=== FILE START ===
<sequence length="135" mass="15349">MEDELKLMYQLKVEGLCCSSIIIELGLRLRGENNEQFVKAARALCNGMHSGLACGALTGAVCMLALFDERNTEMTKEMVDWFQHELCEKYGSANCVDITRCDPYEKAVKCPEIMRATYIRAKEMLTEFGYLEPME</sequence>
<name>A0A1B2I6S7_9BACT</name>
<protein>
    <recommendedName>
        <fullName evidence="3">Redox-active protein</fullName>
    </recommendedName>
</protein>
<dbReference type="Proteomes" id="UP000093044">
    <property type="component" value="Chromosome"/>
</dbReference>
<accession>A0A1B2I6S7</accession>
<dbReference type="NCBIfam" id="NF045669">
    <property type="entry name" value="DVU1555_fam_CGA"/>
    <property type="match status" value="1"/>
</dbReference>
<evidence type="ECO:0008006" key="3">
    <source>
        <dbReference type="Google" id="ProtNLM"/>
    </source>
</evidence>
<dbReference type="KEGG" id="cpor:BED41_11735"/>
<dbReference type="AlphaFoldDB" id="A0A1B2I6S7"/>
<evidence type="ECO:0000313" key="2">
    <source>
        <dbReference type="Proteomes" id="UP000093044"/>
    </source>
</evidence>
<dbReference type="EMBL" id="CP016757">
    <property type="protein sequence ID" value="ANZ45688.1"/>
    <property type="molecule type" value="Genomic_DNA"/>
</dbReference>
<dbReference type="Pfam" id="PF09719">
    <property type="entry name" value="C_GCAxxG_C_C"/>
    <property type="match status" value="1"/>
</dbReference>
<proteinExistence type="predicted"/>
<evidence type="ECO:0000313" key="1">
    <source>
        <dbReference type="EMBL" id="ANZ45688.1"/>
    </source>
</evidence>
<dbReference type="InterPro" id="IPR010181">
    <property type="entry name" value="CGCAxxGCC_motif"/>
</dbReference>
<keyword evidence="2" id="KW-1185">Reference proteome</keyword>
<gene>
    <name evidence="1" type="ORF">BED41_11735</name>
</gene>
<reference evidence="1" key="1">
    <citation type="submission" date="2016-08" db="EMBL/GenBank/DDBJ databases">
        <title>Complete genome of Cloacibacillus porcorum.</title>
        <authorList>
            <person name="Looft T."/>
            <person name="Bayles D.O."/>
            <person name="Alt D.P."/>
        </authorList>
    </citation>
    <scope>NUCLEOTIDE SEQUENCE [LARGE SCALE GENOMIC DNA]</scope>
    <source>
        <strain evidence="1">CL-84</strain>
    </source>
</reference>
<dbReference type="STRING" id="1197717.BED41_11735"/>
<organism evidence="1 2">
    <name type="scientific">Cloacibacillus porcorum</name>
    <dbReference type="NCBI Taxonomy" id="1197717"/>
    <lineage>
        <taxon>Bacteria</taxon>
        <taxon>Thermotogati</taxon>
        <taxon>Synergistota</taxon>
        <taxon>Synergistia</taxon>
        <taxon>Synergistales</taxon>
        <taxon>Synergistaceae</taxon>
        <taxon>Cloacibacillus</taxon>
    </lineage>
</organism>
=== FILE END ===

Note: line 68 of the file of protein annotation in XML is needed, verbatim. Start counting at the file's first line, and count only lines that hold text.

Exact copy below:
        <taxon>Bacteria</taxon>